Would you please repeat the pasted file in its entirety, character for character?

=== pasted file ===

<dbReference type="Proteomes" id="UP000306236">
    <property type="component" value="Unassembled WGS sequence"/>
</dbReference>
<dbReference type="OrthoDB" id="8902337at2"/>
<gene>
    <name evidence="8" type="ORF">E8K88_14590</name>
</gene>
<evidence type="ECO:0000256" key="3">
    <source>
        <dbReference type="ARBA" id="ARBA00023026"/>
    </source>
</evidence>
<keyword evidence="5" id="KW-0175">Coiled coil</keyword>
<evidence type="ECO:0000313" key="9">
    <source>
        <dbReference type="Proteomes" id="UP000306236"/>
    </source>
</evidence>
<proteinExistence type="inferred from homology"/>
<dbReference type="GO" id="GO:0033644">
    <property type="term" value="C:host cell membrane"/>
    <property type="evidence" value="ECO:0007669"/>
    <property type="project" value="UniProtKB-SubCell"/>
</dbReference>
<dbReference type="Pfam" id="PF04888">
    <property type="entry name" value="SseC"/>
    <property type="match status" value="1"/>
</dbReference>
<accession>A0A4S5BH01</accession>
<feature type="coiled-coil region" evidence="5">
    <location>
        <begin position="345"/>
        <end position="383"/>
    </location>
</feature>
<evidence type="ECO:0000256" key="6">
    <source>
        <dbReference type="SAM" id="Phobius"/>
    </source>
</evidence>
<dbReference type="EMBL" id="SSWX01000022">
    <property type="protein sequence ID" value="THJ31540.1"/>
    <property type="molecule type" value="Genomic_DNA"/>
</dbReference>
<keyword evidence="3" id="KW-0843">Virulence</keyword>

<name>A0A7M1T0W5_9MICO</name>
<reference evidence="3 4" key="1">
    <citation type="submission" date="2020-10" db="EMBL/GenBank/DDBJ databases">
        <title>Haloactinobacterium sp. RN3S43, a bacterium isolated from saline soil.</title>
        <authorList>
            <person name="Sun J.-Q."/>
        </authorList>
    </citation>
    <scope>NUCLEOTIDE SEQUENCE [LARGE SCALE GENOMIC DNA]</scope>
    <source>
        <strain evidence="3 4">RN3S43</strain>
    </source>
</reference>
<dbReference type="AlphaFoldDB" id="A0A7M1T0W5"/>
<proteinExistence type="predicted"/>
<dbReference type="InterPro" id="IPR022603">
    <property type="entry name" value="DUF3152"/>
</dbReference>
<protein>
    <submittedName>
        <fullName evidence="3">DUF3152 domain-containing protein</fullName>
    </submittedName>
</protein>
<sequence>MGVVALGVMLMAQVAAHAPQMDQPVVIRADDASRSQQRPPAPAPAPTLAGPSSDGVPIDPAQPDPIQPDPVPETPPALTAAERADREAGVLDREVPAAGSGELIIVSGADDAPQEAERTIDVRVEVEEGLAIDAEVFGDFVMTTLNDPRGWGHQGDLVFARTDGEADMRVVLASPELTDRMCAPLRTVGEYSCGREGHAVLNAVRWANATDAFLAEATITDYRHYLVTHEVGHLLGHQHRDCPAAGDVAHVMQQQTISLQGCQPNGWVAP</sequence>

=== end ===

<dbReference type="Proteomes" id="UP000306236">
    <property type="component" value="Unassembled WGS sequence"/>
</dbReference>
<dbReference type="OrthoDB" id="8902337at2"/>
<gene>
    <name evidence="8" type="ORF">E8K88_14590</name>
</gene>
<evidence type="ECO:0000256" key="3">
    <source>
        <dbReference type="ARBA" id="ARBA00023026"/>
    </source>
</evidence>
<keyword evidence="5" id="KW-0175">Coiled coil</keyword>
<evidence type="ECO:0000313" key="9">
    <source>
        <dbReference type="Proteomes" id="UP000306236"/>
    </source>
</evidence>
<proteinExistence type="inferred from homology"/>
<dbReference type="GO" id="GO:0033644">
    <property type="term" value="C:host cell membrane"/>
    <property type="evidence" value="ECO:0007669"/>
    <property type="project" value="UniProtKB-SubCell"/>
</dbReference>
<dbReference type="Pfam" id="PF04888">
    <property type="entry name" value="SseC"/>
    <property type="match status" value="1"/>
</dbReference>
<accession>A0A4S5BH01</accession>
<feature type="coiled-coil region" evidence="5">
    <location>
        <begin position="345"/>
        <end position="383"/>
    </location>
</feature>
<evidence type="ECO:0000256" key="6">
    <source>
        <dbReference type="SAM" id="Phobius"/>
    </source>
</evidence>
<dbReference type="EMBL" id="SSWX01000022">
    <property type="protein sequence ID" value="THJ31540.1"/>
    <property type="molecule type" value="Genomic_DNA"/>
</dbReference>
<keyword evidence="3" id="KW-0843">Virulence</keyword>

<name>A0A7M1T0W5_9MICO</name>
<reference evidence="3 4" key="1">
    <citation type="submission" date="2020-10" db="EMBL/GenBank/DDBJ databases">
        <title>Haloactinobacterium sp. RN3S43, a bacterium isolated from saline soil.</title>
        <authorList>
            <person name="Sun J.-Q."/>
        </authorList>
    </citation>
    <scope>NUCLEOTIDE SEQUENCE [LARGE SCALE GENOMIC DNA]</scope>
    <source>
        <strain evidence="3 4">RN3S43</strain>
    </source>
</reference>
<dbReference type="AlphaFoldDB" id="A0A7M1T0W5"/>
<proteinExistence type="predicted"/>
<dbReference type="InterPro" id="IPR022603">
    <property type="entry name" value="DUF3152"/>
</dbReference>
<protein>
    <submittedName>
        <fullName evidence="3">DUF3152 domain-containing protein</fullName>
    </submittedName>
</protein>
<sequence>MGVVALGVMLMAQVAAHAPQMDQPVVIRADDASRSQQRPPAPAPAPTLAGPSSDGVPIDPAQPDPIQPDPVPETPPALTAAERADREAGVLDREVPAAGSGELIIVSGADDAPQEAERTIDVRVEVEEGLAIDAEVFGDFVMTTLNDPRGWGHQGDLVFARTDGEADMRVVLASPELTDRMCAPLRTVGEYSCGREGHAVLNAVRWANATDAFLAEATITDYRHYLVTHEVGHLLGHQHRDCPAAGDVAHVMQQQTISLQGCQPNGWVAP</sequence>